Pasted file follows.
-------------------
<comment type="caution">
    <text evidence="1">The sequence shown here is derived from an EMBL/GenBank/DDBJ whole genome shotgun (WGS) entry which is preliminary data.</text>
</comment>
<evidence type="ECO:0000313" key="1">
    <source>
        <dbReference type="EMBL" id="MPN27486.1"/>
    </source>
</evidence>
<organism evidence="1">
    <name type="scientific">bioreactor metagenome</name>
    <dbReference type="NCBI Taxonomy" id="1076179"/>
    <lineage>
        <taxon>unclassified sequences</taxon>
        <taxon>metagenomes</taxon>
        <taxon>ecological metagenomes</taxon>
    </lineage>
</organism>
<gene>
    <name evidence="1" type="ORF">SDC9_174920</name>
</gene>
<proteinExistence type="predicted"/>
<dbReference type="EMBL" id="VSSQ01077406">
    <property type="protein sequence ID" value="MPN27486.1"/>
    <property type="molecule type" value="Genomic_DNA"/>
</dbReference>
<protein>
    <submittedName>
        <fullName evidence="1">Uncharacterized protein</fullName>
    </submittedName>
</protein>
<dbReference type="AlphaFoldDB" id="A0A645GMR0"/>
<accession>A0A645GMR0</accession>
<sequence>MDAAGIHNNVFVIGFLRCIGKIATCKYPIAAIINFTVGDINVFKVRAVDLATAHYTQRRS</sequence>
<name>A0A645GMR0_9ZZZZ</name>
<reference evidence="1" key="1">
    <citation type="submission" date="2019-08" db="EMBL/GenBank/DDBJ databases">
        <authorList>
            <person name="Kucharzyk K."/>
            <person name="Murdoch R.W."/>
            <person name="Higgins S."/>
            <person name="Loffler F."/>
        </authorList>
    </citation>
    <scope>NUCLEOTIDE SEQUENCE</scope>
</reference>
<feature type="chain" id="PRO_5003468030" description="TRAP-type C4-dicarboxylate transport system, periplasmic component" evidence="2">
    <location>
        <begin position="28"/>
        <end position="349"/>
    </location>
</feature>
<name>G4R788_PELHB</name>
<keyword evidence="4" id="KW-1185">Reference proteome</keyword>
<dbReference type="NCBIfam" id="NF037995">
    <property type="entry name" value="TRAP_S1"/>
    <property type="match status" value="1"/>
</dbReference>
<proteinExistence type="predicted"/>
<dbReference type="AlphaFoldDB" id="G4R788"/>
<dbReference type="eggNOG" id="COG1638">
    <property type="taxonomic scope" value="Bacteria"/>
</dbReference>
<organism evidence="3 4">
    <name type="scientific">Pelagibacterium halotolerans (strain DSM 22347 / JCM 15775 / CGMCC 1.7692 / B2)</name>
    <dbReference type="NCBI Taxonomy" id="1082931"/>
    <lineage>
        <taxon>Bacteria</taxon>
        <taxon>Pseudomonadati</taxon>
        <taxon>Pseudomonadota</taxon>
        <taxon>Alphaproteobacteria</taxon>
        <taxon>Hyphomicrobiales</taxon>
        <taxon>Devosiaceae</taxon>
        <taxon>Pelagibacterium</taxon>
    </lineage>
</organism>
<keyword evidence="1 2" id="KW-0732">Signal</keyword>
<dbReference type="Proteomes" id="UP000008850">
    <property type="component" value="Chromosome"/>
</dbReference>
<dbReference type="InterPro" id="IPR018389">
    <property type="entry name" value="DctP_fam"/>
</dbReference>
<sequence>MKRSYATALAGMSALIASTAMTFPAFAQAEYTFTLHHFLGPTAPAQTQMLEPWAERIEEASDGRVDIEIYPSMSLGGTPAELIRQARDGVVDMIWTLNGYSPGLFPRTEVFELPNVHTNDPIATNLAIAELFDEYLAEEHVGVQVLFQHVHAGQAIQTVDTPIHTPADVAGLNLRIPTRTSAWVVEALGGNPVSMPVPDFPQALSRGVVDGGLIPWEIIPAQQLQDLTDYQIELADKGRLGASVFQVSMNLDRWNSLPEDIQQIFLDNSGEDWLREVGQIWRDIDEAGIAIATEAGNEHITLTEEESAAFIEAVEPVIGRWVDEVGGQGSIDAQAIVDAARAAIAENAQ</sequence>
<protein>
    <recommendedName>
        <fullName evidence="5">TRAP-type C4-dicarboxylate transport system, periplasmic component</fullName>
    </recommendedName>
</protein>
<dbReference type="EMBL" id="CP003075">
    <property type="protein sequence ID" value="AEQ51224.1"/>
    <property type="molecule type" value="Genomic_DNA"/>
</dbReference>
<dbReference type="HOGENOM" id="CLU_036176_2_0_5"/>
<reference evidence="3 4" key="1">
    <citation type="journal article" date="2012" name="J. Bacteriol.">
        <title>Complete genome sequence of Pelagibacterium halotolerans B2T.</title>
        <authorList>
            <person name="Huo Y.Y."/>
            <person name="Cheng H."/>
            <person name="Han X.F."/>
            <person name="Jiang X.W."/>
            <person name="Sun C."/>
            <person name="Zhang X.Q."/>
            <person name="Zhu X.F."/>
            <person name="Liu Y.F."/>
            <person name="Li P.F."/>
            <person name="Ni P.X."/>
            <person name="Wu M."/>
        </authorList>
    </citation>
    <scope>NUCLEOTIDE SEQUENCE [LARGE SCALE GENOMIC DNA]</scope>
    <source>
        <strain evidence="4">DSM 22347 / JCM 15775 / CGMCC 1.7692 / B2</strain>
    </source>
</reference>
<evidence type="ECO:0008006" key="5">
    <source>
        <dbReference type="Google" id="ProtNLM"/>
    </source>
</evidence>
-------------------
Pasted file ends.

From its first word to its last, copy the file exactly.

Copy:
<comment type="caution">
    <text evidence="1">The sequence shown here is derived from an EMBL/GenBank/DDBJ whole genome shotgun (WGS) entry which is preliminary data.</text>
</comment>
<evidence type="ECO:0000313" key="1">
    <source>
        <dbReference type="EMBL" id="MPN27486.1"/>
    </source>
</evidence>
<organism evidence="1">
    <name type="scientific">bioreactor metagenome</name>
    <dbReference type="NCBI Taxonomy" id="1076179"/>
    <lineage>
        <taxon>unclassified sequences</taxon>
        <taxon>metagenomes</taxon>
        <taxon>ecological metagenomes</taxon>
    </lineage>
</organism>
<gene>
    <name evidence="1" type="ORF">SDC9_174920</name>
</gene>
<proteinExistence type="predicted"/>
<dbReference type="EMBL" id="VSSQ01077406">
    <property type="protein sequence ID" value="MPN27486.1"/>
    <property type="molecule type" value="Genomic_DNA"/>
</dbReference>
<protein>
    <submittedName>
        <fullName evidence="1">Uncharacterized protein</fullName>
    </submittedName>
</protein>
<dbReference type="AlphaFoldDB" id="A0A645GMR0"/>
<accession>A0A645GMR0</accession>
<sequence>MDAAGIHNNVFVIGFLRCIGKIATCKYPIAAIINFTVGDINVFKVRAVDLATAHYTQRRS</sequence>
<name>A0A645GMR0_9ZZZZ</name>
<reference evidence="1" key="1">
    <citation type="submission" date="2019-08" db="EMBL/GenBank/DDBJ databases">
        <authorList>
            <person name="Kucharzyk K."/>
            <person name="Murdoch R.W."/>
            <person name="Higgins S."/>
            <person name="Loffler F."/>
        </authorList>
    </citation>
    <scope>NUCLEOTIDE SEQUENCE</scope>
</reference>
<feature type="chain" id="PRO_5003468030" description="TRAP-type C4-dicarboxylate transport system, periplasmic component" evidence="2">
    <location>
        <begin position="28"/>
        <end position="349"/>
    </location>
</feature>
<name>G4R788_PELHB</name>
<keyword evidence="4" id="KW-1185">Reference proteome</keyword>
<dbReference type="NCBIfam" id="NF037995">
    <property type="entry name" value="TRAP_S1"/>
    <property type="match status" value="1"/>
</dbReference>
<proteinExistence type="predicted"/>
<dbReference type="AlphaFoldDB" id="G4R788"/>
<dbReference type="eggNOG" id="COG1638">
    <property type="taxonomic scope" value="Bacteria"/>
</dbReference>
<organism evidence="3 4">
    <name type="scientific">Pelagibacterium halotolerans (strain DSM 22347 / JCM 15775 / CGMCC 1.7692 / B2)</name>
    <dbReference type="NCBI Taxonomy" id="1082931"/>
    <lineage>
        <taxon>Bacteria</taxon>
        <taxon>Pseudomonadati</taxon>
        <taxon>Pseudomonadota</taxon>
        <taxon>Alphaproteobacteria</taxon>
        <taxon>Hyphomicrobiales</taxon>
        <taxon>Devosiaceae</taxon>
        <taxon>Pelagibacterium</taxon>
    </lineage>
</organism>
<keyword evidence="1 2" id="KW-0732">Signal</keyword>
<dbReference type="Proteomes" id="UP000008850">
    <property type="component" value="Chromosome"/>
</dbReference>
<dbReference type="InterPro" id="IPR018389">
    <property type="entry name" value="DctP_fam"/>
</dbReference>
<sequence>MKRSYATALAGMSALIASTAMTFPAFAQAEYTFTLHHFLGPTAPAQTQMLEPWAERIEEASDGRVDIEIYPSMSLGGTPAELIRQARDGVVDMIWTLNGYSPGLFPRTEVFELPNVHTNDPIATNLAIAELFDEYLAEEHVGVQVLFQHVHAGQAIQTVDTPIHTPADVAGLNLRIPTRTSAWVVEALGGNPVSMPVPDFPQALSRGVVDGGLIPWEIIPAQQLQDLTDYQIELADKGRLGASVFQVSMNLDRWNSLPEDIQQIFLDNSGEDWLREVGQIWRDIDEAGIAIATEAGNEHITLTEEESAAFIEAVEPVIGRWVDEVGGQGSIDAQAIVDAARAAIAENAQ</sequence>
<protein>
    <recommendedName>
        <fullName evidence="5">TRAP-type C4-dicarboxylate transport system, periplasmic component</fullName>
    </recommendedName>
</protein>
<dbReference type="EMBL" id="CP003075">
    <property type="protein sequence ID" value="AEQ51224.1"/>
    <property type="molecule type" value="Genomic_DNA"/>
</dbReference>
<dbReference type="HOGENOM" id="CLU_036176_2_0_5"/>
<reference evidence="3 4" key="1">
    <citation type="journal article" date="2012" name="J. Bacteriol.">
        <title>Complete genome sequence of Pelagibacterium halotolerans B2T.</title>
        <authorList>
            <person name="Huo Y.Y."/>
            <person name="Cheng H."/>
            <person name="Han X.F."/>
            <person name="Jiang X.W."/>
            <person name="Sun C."/>
            <person name="Zhang X.Q."/>
            <person name="Zhu X.F."/>
            <person name="Liu Y.F."/>
            <person name="Li P.F."/>
            <person name="Ni P.X."/>
            <person name="Wu M."/>
        </authorList>
    </citation>
    <scope>NUCLEOTIDE SEQUENCE [LARGE SCALE GENOMIC DNA]</scope>
    <source>
        <strain evidence="4">DSM 22347 / JCM 15775 / CGMCC 1.7692 / B2</strain>
    </source>
</reference>
<evidence type="ECO:0008006" key="5">
    <source>
        <dbReference type="Google" id="ProtNLM"/>
    </source>
</evidence>